By Meenakshi Vuppuluri
In recent times, the Indian legal landscape has undergone a significant transformation concerning same-sex marriages. A ground-breaking judgment recently delivered by the Honorable Supreme Court of India has sparked crucial debates surrounding the definition of ‘Indian’ and the rights of queer individuals to lead lives in harmony with societal norms.
Who defines what it means to be Indian?
Is it the cisgendered heterosexual man upholding traditional family values, or is it the queer person seeking the right to respect their partner and find security within societal norms, anchored by values such as trust, support, and marriage? Can homosexual couples marry, have children, and establish homes for themselves? As we ponder these questions, let’s delve into the recent Supreme Court judgment on same-sex marriages, exploring the current landscape and the safety of the community – a topic that feels like navigating a Pandora’s box.
Contrary to expectations, the judgment did not grant the community the explicit right to marry. The Apex Court maintained that the issue of marriage falls within the legislative domain, beyond the judiciary’s scope. It clarified that marriage, though not explicitly recognized as a fundamental right by the Constitution, obligates the state to recognize and provide benefits to queer couples under the law.
While comprehensively dissecting the judgment may seem daunting, what the community did not attain is the explicit right to marry, as deemed by the Apex Court as a legislative matter beyond the judiciary’s purview. Nonetheless, the court did issue some directions for enforcing rights for the community under Article 32 in Part III, including:
- Preventing discrimination against the queer community based on gender identity or sexual orientation.
- Eliminating discrimination in access to goods and services.
- Raising public awareness about queer identity.
- Establishing hotlines for harassment and violence, safe houses, and ceasing treatments to change gender identity.
- Recognizing self-identified gender without forced medical procedures.
- Integrating modules covering the mental health of queer individuals in the Mental Healthcare Act.
- Instructing the police to avoid harassing queer couples, refrain from forcing returns to natal families, and offer protection when needed.
- Conducting a preliminary investigation before registering an FIR against a queer couple.
Article 15(1) inclusively covers sexual orientation, and any discrimination against queer individuals is considered violative of the same. Additionally, the transgender act provides some protection for transgender individuals from the community, depending on its interpretation. A significant outcome of the judgment is the permission for:
Adoption Regulations and CARA Circular:
- Unmarried couples, including queer couples, to jointly adopt a child.
- Modification of Regulation 5(3) of the Adoption Regulations to exclude the term “marital,” ensuring that “couple” encompasses both married and unmarried couples, including queer couples.
- Application of the principle in Regulation 5(2)(a), requiring the consent of partners in a marriage for joint adoption, to unmarried couples seeking to adopt jointly.
- The state having the authority to impose conditions while framing regulations, ensuring the best interest and welfare of the child.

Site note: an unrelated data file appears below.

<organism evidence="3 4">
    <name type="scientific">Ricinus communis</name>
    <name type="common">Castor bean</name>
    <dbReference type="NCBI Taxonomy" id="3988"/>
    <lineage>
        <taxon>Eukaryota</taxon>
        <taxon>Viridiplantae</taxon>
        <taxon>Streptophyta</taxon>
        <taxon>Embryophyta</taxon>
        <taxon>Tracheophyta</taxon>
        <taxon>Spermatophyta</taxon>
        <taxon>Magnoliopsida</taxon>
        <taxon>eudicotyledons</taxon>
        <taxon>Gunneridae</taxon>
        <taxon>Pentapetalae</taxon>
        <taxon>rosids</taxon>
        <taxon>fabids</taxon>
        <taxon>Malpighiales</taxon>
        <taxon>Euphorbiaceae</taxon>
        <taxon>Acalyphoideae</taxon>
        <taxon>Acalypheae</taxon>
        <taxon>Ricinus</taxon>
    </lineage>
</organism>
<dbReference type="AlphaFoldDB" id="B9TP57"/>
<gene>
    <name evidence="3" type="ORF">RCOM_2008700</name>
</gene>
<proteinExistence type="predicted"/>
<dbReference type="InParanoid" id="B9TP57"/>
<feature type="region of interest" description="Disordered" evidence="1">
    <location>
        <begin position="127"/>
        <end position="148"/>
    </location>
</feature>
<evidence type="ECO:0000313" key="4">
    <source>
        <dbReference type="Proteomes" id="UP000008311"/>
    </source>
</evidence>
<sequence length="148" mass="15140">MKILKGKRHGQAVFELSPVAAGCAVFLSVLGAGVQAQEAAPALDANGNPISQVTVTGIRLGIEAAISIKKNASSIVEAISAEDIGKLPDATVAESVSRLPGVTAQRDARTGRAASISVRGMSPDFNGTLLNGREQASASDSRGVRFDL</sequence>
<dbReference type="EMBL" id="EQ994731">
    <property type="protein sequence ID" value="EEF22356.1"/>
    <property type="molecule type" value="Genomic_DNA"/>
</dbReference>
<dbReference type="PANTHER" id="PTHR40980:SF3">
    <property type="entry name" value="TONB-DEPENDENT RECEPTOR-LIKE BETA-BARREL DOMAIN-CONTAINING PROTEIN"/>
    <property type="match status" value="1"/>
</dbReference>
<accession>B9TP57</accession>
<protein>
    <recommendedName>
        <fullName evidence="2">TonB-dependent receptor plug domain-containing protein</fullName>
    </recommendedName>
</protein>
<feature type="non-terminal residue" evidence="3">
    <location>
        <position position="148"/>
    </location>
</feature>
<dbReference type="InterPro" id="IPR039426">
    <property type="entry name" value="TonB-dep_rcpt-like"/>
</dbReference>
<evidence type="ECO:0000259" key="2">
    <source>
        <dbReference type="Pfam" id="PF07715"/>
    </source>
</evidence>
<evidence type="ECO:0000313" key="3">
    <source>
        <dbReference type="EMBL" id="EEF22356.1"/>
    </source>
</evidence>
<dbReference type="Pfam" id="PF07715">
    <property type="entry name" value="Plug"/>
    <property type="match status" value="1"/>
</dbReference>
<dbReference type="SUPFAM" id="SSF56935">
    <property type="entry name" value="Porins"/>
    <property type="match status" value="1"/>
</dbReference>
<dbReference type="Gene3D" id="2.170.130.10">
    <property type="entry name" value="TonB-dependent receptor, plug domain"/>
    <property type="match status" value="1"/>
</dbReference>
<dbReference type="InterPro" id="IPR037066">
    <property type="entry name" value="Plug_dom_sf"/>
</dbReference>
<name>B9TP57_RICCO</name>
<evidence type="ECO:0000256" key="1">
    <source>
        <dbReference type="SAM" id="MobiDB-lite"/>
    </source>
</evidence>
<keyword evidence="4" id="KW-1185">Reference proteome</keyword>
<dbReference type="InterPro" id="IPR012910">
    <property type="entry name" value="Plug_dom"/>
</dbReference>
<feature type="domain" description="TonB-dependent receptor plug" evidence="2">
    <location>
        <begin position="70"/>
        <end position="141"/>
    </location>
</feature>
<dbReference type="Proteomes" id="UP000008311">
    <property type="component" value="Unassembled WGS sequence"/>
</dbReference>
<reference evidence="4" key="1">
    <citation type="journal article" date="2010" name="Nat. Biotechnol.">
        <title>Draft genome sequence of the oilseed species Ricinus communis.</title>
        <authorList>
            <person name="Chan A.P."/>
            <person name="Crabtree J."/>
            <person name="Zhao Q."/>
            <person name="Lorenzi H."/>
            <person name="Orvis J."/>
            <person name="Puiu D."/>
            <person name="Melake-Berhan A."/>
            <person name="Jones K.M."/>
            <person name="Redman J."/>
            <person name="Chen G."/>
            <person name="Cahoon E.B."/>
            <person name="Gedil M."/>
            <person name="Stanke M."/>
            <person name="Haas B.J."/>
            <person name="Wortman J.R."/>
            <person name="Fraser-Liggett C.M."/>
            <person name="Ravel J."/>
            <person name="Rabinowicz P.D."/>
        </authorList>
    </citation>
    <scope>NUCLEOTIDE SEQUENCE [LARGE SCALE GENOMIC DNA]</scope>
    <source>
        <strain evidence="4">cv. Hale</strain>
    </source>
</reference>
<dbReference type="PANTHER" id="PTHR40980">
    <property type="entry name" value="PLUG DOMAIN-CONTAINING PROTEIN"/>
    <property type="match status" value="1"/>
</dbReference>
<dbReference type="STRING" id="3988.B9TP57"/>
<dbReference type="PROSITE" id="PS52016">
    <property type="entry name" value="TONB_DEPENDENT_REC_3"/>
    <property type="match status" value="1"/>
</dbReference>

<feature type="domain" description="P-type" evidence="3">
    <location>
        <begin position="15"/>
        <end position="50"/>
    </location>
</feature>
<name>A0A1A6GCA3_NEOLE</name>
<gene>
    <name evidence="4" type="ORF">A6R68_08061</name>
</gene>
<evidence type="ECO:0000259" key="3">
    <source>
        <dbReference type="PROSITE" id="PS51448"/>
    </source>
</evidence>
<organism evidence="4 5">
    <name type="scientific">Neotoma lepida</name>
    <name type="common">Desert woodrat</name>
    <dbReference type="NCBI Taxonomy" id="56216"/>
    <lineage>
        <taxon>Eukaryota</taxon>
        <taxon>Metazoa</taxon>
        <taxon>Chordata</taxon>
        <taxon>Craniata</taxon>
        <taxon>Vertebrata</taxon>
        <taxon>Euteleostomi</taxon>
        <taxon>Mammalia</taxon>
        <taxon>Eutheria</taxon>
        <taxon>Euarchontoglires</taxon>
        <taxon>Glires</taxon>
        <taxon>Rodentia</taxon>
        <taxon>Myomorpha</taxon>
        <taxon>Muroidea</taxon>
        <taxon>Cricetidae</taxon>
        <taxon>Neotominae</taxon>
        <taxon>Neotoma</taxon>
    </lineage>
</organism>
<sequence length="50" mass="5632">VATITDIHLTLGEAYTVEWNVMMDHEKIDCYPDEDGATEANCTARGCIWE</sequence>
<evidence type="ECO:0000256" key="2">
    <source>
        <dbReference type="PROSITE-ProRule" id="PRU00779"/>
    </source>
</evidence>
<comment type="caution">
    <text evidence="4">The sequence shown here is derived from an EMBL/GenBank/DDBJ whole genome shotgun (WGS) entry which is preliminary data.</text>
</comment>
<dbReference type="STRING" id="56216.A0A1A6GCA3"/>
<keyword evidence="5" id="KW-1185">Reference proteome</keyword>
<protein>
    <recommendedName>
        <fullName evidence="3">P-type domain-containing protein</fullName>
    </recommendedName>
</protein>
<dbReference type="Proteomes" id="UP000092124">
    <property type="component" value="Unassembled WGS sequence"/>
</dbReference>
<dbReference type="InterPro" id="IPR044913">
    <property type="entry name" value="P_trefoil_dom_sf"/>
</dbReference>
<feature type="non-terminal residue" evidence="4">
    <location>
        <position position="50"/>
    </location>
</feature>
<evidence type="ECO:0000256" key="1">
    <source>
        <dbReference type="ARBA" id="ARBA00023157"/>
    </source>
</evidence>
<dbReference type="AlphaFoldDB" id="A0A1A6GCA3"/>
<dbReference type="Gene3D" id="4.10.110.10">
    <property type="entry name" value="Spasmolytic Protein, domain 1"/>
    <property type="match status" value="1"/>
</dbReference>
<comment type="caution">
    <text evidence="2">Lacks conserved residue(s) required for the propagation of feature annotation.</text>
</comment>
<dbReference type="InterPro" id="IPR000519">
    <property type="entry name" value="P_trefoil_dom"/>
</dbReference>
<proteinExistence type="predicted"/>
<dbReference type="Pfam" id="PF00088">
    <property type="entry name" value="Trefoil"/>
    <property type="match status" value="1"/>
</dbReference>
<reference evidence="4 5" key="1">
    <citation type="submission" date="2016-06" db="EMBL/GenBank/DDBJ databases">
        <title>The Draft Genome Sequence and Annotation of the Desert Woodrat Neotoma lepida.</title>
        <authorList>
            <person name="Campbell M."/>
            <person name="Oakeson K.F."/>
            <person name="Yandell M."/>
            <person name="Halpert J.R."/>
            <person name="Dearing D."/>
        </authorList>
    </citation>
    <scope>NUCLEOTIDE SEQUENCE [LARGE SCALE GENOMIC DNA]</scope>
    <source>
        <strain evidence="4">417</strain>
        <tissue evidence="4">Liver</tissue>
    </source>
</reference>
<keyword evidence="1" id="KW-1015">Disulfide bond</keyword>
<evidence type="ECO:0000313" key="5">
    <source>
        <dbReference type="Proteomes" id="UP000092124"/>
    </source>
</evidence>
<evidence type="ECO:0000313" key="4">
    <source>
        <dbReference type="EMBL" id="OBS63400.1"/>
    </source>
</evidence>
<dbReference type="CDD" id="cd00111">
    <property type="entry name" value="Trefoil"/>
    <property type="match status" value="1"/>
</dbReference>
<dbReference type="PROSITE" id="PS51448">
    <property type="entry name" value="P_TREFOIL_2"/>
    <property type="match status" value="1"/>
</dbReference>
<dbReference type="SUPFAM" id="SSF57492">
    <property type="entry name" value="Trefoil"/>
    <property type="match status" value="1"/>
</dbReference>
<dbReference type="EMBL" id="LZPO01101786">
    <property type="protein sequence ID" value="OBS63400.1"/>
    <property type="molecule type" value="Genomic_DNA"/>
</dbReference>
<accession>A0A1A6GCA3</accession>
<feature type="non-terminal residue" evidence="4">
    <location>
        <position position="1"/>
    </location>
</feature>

- Deeming the CARA Circular to disproportionately impact the queer community and be violative of Article 15.
Marriage Rights for Transgender Persons:
- Transgender persons in heterosexual relationships have the right to marry under existing laws, including personal laws that regulate marriage..
Marriage Rights for Intersex Persons:
- Intersex persons identifying as either male or female also have the right to marry under existing laws, including personal laws regulating marriage.
Empowerment of LGBTQ Community:
- The state is obligated to facilitate the LGBTQ community in exercising their constitutional rights.
- Queer individuals have the right to freedom from coercion, both from their natal families and state agencies, including the police and other individuals.
As we reflect on this legal milestone, a broader question arises: are we, as a society and within our workspaces, truly inclusive of queerness? The judgment prompts a critical examination of Diversity, Equity, and Inclusion (DEI) practices. At KelpHR, we offer comprehensive support to kickstart DEI initiatives, ensuring a smooth roadmap for creating an inclusive environment. Check out our detailed checklist on fostering inclusion for queer individuals, regardless of the judgment’s implications.
KelpHR was incorporated in 2013 to provide the best HR solutions to organizations, and to improve workplace culture across the board. Over the last 10 years, we have serviced more than 800 clients in India and a few overseas, across various industries in the areas of PoSH (prevention of sexual harassment at workplace), D, E & I (Diversity, Equity & Inclusion) and EAP. But the common objective of all of these services is to build safer, happier, inclusive and productive workplaces.
For any of our other services related to Prevention of Sexual Harassment (PoSH) or Employee Assistance programs (EAP) do get in touch with us at firstname.lastname@example.org, call +91-95001-29652 and we’d be able to help you with customized offerings suited to your organization.
(The Author is a lawyer and subject matter expert in the Centre of Excellence team at KelpHR)